"At some point, I think we can come up with some comprehensive solutions," Kerr said. "And that will be one of my goals. I know it will be incredibly difficult, but it's one of my goals at least to come up with some better solutions for the (percentage) who don't have health care."
Dittemore cited jobs as the second most important issue facing South Jeffco and House District 28.
"The biggest thing is to make sure that we don't get passed any legislation that's going to force companies out of business," Dittemore said. A big focus for everyone, Dittemore added, should be on defeating a group of amendments on the ballot that he said would severely hurt Colorado workers and businesses.
He was referring to Amendment 47, the "right to work" amendment that would prohibit workers from being required to join a union to get a job; Amendment 57, which imposes stricter workplace safety requirements; Amendment 55, which would ban at-will employment; Amendment 56, which forces businesses with 20 or more employees to offer health care; and Amendment 53, which would make corporate executives criminally liable if they break the law or allow employees to commit fraud.
"Don't misunderstand me," Dittemore said. "I think those are issues that need to be addressed — each one of them. But I'm opposed to mandates, period, whether it be for the taxpayer or business."
Dittemore would also like to work on veterans' issues and education.
"We need to do something as far as prepping kids for college," Dittemore said. "What we're doing is training them to fail at the next level. We need to reinforce our trade schools, and teach kids a profession."
Dittemore has a distinct fund-raising disadvantage in the race. At the end of August, he had about $2,200 on hand, while Kerr had more than $12,000. He admitted that he's a bit concerned.
"Maybe there's a little skepticism about my ability to win," Dittemore said.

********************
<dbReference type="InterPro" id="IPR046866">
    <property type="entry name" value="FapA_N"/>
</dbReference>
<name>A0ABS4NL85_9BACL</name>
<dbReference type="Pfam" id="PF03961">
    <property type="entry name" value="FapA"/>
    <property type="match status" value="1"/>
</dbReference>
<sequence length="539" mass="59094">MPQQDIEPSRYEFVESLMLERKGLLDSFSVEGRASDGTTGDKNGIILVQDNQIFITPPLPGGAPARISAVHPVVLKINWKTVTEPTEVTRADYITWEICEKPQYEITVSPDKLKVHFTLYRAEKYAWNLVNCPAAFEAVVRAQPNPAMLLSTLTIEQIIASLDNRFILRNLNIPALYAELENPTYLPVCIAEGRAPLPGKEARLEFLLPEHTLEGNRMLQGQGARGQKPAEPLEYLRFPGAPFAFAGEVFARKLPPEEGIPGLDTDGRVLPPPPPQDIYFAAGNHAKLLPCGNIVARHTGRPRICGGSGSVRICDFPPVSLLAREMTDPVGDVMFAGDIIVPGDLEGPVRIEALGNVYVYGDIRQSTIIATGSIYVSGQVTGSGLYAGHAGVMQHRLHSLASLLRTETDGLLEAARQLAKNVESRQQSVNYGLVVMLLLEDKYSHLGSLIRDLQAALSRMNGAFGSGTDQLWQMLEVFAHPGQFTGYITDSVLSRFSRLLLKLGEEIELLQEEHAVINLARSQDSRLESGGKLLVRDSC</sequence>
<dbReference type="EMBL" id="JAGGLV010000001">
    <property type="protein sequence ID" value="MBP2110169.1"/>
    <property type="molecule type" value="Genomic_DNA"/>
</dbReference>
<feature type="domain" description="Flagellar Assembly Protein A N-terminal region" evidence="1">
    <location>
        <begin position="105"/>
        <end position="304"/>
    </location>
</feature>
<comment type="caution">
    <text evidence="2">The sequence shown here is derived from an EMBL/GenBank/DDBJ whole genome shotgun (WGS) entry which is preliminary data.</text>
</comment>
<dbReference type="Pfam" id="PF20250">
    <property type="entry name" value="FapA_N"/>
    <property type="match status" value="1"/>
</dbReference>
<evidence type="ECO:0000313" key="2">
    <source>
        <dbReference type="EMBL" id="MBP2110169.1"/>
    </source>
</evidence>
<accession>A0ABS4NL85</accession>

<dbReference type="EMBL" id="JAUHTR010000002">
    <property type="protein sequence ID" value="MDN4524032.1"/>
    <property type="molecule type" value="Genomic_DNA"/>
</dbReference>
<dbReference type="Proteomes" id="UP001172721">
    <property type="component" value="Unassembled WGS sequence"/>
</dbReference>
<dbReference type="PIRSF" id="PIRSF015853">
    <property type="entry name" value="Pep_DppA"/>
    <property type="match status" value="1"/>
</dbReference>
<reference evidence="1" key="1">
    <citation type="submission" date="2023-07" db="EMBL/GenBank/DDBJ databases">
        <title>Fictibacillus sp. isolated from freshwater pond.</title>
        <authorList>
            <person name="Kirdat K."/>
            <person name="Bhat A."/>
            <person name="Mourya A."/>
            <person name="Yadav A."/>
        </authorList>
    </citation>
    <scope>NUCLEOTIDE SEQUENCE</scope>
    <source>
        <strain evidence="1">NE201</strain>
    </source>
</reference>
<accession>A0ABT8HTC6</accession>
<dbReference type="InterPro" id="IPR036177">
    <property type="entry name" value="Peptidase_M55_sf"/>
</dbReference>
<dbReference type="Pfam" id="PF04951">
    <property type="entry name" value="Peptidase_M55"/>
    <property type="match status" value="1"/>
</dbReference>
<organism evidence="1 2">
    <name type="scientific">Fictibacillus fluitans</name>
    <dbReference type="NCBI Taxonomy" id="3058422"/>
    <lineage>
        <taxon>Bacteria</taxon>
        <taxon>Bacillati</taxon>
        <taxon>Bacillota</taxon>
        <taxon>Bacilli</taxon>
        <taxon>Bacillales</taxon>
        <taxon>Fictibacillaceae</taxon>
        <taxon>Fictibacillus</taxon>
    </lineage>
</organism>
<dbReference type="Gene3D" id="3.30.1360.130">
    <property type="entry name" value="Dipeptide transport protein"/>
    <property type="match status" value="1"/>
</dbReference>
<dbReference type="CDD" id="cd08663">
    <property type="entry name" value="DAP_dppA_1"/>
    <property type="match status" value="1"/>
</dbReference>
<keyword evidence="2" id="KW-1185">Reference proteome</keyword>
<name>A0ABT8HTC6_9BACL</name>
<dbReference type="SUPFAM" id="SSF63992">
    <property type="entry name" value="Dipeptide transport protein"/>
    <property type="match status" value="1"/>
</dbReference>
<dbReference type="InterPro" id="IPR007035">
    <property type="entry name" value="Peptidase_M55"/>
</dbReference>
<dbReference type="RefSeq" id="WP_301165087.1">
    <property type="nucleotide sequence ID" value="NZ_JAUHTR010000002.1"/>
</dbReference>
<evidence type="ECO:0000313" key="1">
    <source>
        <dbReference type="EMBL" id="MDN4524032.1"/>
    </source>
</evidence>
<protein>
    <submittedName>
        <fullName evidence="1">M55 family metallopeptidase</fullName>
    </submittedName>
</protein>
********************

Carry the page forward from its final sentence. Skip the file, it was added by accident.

But Dittemore has a lot of campaign materials left over from his previous races, and will continue to walk door to door to get his message out.
"That's what really excites me," he said.
Kerr said he could have raised more money, but "I don't know that I need to." He said he's not taking anything for granted in the race, and thinks his record and an effort to get out and talk with voters should carry him to another term.
"I think I have a proven track record," Kerr said. "I've demonstrated my ability to work with both sides of the aisle. I carry what I consider common-sense legislation, I work with my constituents, and I work with the other entities of government in Colorado.
“It's been a great ride, one of the most challenging jobs I've had in my life, but also one of the most rewarding jobs I've had in my life. It's the hardest job I've ever loved."
Jim Kerr, Republican
Education: West High School graduate
Experience: Worked in the automotive service industry, "from turning wrenches to running my own business." Has been a manufacturer's representative, factory representative, technical trainer, and spent three years as a residential appraiser in the Jeffco assessor's office.
Tom Dittemore, Democrat
Education: Two years of college at the Kearney State Teachers College (now known as the University of Nebraska at Kearney).
Experience: Joined the National Guard in 1965, went on active duty in the Army in 1968 and served two years in Germany. Came back to the Army Reserve and left the service in 1979. Has been a carpenter by trade ever since.